AppleInsider is supported by its audience and may earn commission as an Amazon Associate and affiliate partner on qualifying purchases. These affiliate partnerships do not influence our editorial content.
Tesla Senior Designer Andrew Kim has started working for Apple, and is only the most recent move back to the company after a stint with the car manufacturer.
While at Tesla, Kim was primarily a vehicle interior designer, focusing not just on the aesthetics of the car, but on the dashboard layout as well. He worked on the Roadster 2, the Semi, plus Models S,X,Y, and 3
Kim was hired for design by Microsoft in 2012, after re-envisioning Microsoft's Windows design. He left for Tesla in 2015, and started with Apple earlier in December. Kim isn't a lone move in potentially populating its vehicle project, however.
In August, reports emerged that Apple had stepped up its poaching activities involving Tesla employees, luring away manufacturing, security and software engineers, and supply chain experts. The accounts claimed that some were sent to the "Project Titan" self-driving car initiative, with others redirected to other products.
Apple is ostensibly building out its Project Titan team with hires including former Tesla Autopilot, quality assurance, powertrain, mechanical design and firmware engineers, but the company is also adding manufacturing experts to its ranks.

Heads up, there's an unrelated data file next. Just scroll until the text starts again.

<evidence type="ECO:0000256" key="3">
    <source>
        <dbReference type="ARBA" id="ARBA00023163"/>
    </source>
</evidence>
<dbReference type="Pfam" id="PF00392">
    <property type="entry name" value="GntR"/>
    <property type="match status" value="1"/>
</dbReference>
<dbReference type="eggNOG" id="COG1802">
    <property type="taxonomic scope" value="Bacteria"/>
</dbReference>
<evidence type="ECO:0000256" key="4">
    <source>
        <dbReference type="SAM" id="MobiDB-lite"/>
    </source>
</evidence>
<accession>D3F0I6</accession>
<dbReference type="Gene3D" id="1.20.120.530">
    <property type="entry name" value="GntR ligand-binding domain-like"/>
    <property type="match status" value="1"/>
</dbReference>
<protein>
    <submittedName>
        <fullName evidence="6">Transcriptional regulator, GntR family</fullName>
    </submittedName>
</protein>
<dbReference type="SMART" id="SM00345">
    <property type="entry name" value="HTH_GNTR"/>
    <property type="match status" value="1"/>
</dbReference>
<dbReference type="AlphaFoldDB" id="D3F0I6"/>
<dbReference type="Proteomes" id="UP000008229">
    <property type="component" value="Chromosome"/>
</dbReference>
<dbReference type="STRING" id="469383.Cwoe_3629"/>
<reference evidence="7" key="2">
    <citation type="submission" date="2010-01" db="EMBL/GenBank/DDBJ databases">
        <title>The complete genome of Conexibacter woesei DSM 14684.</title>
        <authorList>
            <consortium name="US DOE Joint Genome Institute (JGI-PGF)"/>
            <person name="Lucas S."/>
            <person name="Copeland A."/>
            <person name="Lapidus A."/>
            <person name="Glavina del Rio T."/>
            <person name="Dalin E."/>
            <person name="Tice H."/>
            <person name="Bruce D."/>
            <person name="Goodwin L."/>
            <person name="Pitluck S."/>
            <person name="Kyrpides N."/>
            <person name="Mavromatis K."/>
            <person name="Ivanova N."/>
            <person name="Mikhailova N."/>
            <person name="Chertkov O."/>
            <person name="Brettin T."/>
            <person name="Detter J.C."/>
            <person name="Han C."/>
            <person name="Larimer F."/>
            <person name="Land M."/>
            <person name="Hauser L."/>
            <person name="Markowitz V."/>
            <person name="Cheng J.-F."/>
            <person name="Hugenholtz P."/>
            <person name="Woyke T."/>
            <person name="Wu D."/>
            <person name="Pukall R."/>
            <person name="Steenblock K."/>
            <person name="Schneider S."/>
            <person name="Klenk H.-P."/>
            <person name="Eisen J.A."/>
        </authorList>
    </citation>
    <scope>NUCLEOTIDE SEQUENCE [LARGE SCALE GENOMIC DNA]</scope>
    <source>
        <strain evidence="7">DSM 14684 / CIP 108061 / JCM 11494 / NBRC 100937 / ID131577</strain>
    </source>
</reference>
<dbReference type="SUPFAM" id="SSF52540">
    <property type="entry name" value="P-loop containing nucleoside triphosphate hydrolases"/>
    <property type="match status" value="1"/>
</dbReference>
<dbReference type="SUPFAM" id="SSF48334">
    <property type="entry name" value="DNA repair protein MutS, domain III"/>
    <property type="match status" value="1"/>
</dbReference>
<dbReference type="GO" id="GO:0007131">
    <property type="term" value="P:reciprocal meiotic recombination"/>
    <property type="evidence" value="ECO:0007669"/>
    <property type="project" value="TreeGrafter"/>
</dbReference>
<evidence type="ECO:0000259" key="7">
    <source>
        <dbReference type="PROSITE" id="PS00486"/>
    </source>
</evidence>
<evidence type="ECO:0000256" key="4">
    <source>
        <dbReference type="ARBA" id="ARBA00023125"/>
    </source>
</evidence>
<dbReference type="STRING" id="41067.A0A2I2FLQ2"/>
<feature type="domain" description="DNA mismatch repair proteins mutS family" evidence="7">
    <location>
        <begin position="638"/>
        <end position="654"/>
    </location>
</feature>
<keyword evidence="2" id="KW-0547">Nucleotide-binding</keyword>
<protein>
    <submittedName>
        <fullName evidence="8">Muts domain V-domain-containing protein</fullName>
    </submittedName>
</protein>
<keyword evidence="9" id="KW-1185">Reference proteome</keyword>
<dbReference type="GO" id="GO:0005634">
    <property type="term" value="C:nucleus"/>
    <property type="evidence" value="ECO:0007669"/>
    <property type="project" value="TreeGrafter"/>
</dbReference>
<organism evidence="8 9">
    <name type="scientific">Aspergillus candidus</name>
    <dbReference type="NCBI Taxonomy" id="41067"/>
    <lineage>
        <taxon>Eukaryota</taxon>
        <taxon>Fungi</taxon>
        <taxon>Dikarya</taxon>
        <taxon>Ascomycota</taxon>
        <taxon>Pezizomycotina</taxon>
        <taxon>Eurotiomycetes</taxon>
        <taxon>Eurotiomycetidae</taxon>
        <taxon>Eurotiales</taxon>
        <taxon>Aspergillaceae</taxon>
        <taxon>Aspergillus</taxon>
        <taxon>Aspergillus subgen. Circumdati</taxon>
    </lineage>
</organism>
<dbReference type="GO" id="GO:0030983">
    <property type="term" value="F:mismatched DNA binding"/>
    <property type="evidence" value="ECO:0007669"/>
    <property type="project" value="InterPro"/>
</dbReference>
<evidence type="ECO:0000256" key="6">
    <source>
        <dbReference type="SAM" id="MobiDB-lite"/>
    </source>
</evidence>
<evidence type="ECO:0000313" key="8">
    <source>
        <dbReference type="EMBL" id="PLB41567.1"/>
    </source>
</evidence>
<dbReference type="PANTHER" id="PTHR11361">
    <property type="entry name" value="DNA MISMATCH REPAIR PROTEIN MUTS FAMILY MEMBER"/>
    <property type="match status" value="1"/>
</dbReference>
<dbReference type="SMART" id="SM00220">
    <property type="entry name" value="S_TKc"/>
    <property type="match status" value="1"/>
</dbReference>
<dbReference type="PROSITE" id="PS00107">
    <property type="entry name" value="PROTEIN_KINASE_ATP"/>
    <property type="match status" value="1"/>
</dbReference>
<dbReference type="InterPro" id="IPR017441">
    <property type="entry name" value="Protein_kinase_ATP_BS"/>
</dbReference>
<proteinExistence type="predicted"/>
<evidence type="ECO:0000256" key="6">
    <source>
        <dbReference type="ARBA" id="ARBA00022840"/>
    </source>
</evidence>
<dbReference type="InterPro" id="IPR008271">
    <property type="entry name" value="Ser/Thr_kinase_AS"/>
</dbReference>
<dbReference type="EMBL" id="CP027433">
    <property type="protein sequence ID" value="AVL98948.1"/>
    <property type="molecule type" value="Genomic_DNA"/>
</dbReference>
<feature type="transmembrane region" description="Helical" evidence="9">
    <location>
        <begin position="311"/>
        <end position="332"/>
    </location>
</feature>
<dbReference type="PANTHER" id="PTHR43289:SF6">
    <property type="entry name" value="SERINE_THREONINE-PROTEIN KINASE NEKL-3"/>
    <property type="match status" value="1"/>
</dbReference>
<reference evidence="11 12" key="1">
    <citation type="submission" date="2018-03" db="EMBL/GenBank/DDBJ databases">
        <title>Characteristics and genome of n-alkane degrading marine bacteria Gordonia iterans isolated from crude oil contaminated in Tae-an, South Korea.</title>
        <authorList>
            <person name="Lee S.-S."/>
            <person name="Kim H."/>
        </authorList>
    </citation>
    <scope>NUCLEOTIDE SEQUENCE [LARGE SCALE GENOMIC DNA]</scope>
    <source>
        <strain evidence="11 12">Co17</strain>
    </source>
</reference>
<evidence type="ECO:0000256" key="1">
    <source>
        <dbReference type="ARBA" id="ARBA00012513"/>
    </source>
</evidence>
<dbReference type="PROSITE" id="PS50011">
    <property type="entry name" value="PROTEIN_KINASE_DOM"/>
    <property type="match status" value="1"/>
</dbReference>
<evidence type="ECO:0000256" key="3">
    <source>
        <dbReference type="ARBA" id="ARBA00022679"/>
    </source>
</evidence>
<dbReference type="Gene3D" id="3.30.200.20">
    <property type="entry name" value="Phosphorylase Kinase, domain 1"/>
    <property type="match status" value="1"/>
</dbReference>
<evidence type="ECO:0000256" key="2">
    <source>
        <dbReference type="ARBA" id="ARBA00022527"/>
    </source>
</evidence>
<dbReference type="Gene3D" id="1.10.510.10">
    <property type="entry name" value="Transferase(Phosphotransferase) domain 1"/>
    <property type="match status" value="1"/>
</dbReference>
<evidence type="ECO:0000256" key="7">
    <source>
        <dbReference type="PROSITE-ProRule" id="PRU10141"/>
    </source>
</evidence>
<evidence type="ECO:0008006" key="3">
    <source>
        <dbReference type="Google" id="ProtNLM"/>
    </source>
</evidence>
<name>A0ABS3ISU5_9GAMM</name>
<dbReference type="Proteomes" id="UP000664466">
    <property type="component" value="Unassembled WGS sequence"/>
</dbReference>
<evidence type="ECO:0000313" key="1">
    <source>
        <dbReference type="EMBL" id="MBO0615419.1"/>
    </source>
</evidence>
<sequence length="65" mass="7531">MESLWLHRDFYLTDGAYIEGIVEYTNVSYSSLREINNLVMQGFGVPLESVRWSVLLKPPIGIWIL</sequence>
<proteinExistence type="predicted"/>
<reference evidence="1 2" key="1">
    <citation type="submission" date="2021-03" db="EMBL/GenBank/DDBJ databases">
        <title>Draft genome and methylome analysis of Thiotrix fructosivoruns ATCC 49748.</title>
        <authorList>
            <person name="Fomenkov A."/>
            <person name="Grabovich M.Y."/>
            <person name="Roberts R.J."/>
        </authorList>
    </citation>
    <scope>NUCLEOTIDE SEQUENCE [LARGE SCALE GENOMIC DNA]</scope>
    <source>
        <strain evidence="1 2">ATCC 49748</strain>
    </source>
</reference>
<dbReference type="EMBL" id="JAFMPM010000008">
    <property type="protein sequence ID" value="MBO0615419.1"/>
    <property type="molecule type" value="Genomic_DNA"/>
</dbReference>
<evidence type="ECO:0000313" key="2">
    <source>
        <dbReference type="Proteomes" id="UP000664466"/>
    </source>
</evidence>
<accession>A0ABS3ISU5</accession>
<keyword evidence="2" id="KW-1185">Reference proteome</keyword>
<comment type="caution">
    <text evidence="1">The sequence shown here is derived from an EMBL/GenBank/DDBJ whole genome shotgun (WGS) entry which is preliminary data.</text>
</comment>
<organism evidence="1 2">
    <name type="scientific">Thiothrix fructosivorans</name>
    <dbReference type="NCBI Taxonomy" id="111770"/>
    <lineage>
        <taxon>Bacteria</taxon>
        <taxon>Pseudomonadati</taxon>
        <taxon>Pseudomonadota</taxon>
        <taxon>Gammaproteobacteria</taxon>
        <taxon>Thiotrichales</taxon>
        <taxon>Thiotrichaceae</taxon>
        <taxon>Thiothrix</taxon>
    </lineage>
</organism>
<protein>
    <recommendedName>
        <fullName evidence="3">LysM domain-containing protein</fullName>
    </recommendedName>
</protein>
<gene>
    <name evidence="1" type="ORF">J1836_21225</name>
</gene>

According to a current Tesla employee who kept in touch with former colleagues, Apple appears to be placing renewed emphasis on manufacturing processes and equipment. The company outsources production to firms like Foxconn, but still offers input on new processes and techniques, as well as other areas of manufacture.
Other recent Tesla converts specialize in software, display, optics and battery technology, areas that apply to a wide range of Apple's product lineup. One Tesla engineer said former Tesla workers were attracted by better compensation, Apple leadership versus the culture at Tesla, and the tech giant's products.
Tesla founder Elon Musk, once called Apple the "Tesla graveyard," is also the cause of recent instability in his company's stock. Rants on social media, public takedowns during earnings calls, marijuana smoking on a videocast, and an August tweet about taking Tesla private have all contributed to a dip in share prices.
Kim will likely join Mac hardware engineer Doug Field who returned to Apple in August after a nearly five-year stint as Tesla's Senior Vice President of Engineering. Field is reportedly working on Project Titan under Bob Mansfield, who previously served as Apple's SVP of hardware engineering.